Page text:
Colon Polyps

Medically Reviewed by Zilpah Sheikh, MD on May 17, 2024
9 min read

Colon polyps are small growths on the lining of your colon or large intestine, part of your digestive tract. Most aren’t harmful. But some can turn into colon cancer over time. For that reason, your doctor needs to remove any colon polyps you have.

How common are colon polyps?

From 15% to 40% of adults are thought to have colon polyps. They're most likely to affect men (and those assigned male at birth) and people over 50.


Changes in genes (called mutations) cause most colon polyps. Doctors don’t know exactly why these changes happen.

Anyone can get colon polyps, but certain things make you more likely to have them, including if you:

Black people are at higher risk for colorectal cancer than other ethnic groups but are thought to get colon polyps at similar rates. This may be due to differences in access to high-quality screening and treatment.

Some genetic conditions also raise your chances for polyps and colon cancer, including:

Familial adenomatous polyposis (FAP). This can cause hundreds or thousands of polyps to grow when you’re young, as early as your teenage years.

Gardner’s syndrome. This is a type of FAP that causes polyps to grow in your colon and small intestine. It may also cause noncancerous tumors in other parts of your body.

Lynch syndrome. Also known as hereditary nonpolyposis colorectal cancer or HNPCC, it causes polyps that are very likely to become colon cancer.

MYH-associated polyposis (MAP). A problem with the MYH gene causes many polyps to grow or colon cancer to happen at a young age.

Peutz-Jeghers syndrome. The condition starts with freckles that show up all over the body. It also causes colon polyps that can become cancer.

Serrated polyposis syndrome. This causes a specific type of polyp, serrated adenomatous polyps, to grow in the upper part of the colon. They can turn into colon cancer.

If you have one of these conditions, your doctor will recommend regular screening tests to look for problems early.

Alcohol and colon polyps

Having more than three alcoholic drinks a day increases your risk of colon polyps, especially if you also smoke.

What foods cause colon polyps?

Studies have shown that eating less of these foods could lower your risk of polyps:

  • Processed meat, like bacon and deli meats
  • Red meats, like pork and beef
  • High-fat foods, such as fried items 

Not all polyps are the same, and not all can become cancerous. Doctors divide colon polyps into types based on their characteristics and how they look under a microscope. Some of the more common types of colon polyps include:

Adenomatous polyps (adenomas)

About 70% of all colon polyps are this type. Only a few go on to become cancerous, though most colon cancers start as this type. It usually takes years for an adenoma to turn into cancer.

There are subtypes of adenomatous polyps, based on their growth patterns:

Tubular ademonas.  These are small adenomas, usually less than 1/2 inch, that grow in a tube shape.

Villous adenomas.  These are larger than the tubular type. They grow in a shape that resembles a cauliflower.

  • Tubulovillous adenomas. This type grows in a way that combines villous and tubular patterns.  

Serrated polyps 

These are named for their saw-tooth-like edges. Some types can turn into cancer, though they do so in different ways than adenomas. Subtypes include:

Sessile serrated.  "Sessile" means they're attached directly to the colon wall.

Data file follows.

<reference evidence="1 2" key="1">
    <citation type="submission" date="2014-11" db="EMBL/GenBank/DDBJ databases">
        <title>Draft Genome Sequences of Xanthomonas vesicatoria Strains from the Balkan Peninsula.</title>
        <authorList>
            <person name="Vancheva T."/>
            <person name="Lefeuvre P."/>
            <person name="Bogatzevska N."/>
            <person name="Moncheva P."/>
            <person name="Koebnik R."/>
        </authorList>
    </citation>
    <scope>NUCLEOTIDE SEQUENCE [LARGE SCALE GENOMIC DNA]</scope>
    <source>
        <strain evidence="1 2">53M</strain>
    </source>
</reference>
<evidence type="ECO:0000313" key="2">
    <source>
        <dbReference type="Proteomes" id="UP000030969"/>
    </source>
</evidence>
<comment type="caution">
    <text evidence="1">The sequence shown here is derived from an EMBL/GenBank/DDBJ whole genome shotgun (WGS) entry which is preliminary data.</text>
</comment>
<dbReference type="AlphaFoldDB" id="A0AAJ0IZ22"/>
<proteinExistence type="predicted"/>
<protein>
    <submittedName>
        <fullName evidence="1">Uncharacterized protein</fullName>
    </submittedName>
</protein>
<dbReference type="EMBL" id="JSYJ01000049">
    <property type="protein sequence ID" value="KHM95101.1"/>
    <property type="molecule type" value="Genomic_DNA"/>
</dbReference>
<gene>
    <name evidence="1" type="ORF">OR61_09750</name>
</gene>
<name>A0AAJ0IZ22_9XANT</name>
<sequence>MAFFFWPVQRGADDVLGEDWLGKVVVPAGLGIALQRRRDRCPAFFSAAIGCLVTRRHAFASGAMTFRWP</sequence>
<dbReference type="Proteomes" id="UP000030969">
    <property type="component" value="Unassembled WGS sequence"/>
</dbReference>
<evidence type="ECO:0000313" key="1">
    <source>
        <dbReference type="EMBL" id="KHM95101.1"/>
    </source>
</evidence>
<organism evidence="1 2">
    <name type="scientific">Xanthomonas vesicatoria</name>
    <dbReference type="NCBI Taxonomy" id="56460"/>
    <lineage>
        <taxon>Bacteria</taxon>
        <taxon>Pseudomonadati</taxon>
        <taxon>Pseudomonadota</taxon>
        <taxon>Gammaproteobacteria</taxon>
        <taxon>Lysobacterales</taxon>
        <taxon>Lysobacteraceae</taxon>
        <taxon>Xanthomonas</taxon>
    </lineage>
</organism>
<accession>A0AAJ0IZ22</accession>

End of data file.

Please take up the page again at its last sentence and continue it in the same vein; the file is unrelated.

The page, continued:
Traditional serrated. These look similar to adenomas but also have serrated growth patterns. Both traditional and sessile serrated polyps are considered precancerous.

Hyperplastic polyps. This type is unlikely to turn into cancer.

Hamartomas, or juvenile polyps

This type of colon polyp is very rare. They're not cancerous unless they form due to a genetic conditionlike Cowden syndrome, Peutz-Jeghers syndrome, or juvenile polyposis.

Inflammatory (also called pseudopolyps)

These most often affect people with inflammatory bowel disease (IBD). They're not considered true polyps because they grow in reaction to long-lasting inflammation. They can't turn into cancer.

What percentage of colon polyps are cancerous?

Some types are more likely to turn into cancer than others. But if left untreated, an average-size polyp has about an 8% chance of turning cancerous over 10 years and a 24% chance of becoming cancer within 20 years. 

What is the difference between colon polyps and colorectal polyps?

They're essentially the same -- a growth in the lining of your colon or rectum. "Colon polyp" may be used as a shorter term for "colorectal polyp."  Or a polyp on your rectum could be described as a rectal polyp and polyps in your colon called colon polyps.

The appearance of a colon polyp gives doctors clues about what type it is and how serious it may be. 

Colon polyps size

In general, the larger a polyp is,  the more likely it is to be cancerous. A small polyp might be the size of a matchstick head, while a very large one could be the size of your thumb. 

Colon polyps: sessile

A sessile colon polyp is a dome-like growth that grows directly against the wall of your colon. The vast majority of colon polyps are sessile. Its fairly easy for your doctor to remove them during a colonoscopy.

Pedunculated colon polyps

This type grows from a stalk, similar to a mushroom. The head or top of a pedunculated polyp can become cancerous. They're easy for your doctor to see and remove while you're having a colonoscopy.  

  • Flat polyps

    These grow flat against your colon wall. They're uncommon. Flat polyps are harder for your doctor to see and remove than other shapes.

    Colon polyps dysplasia

    "Dysplasia" refers to how cancerous cells look when examined under a microscope. With high-grade dysplasia, the polyp cells are disorganized, grow too fast, and have larger, darker centers than normal cells. Low-grade dysplasia means they look only slightly different from normal cells.

Most colon polyps don’t cause symptoms. You probably won’t know you have one unless a test finds it. If you do have signs, they can include: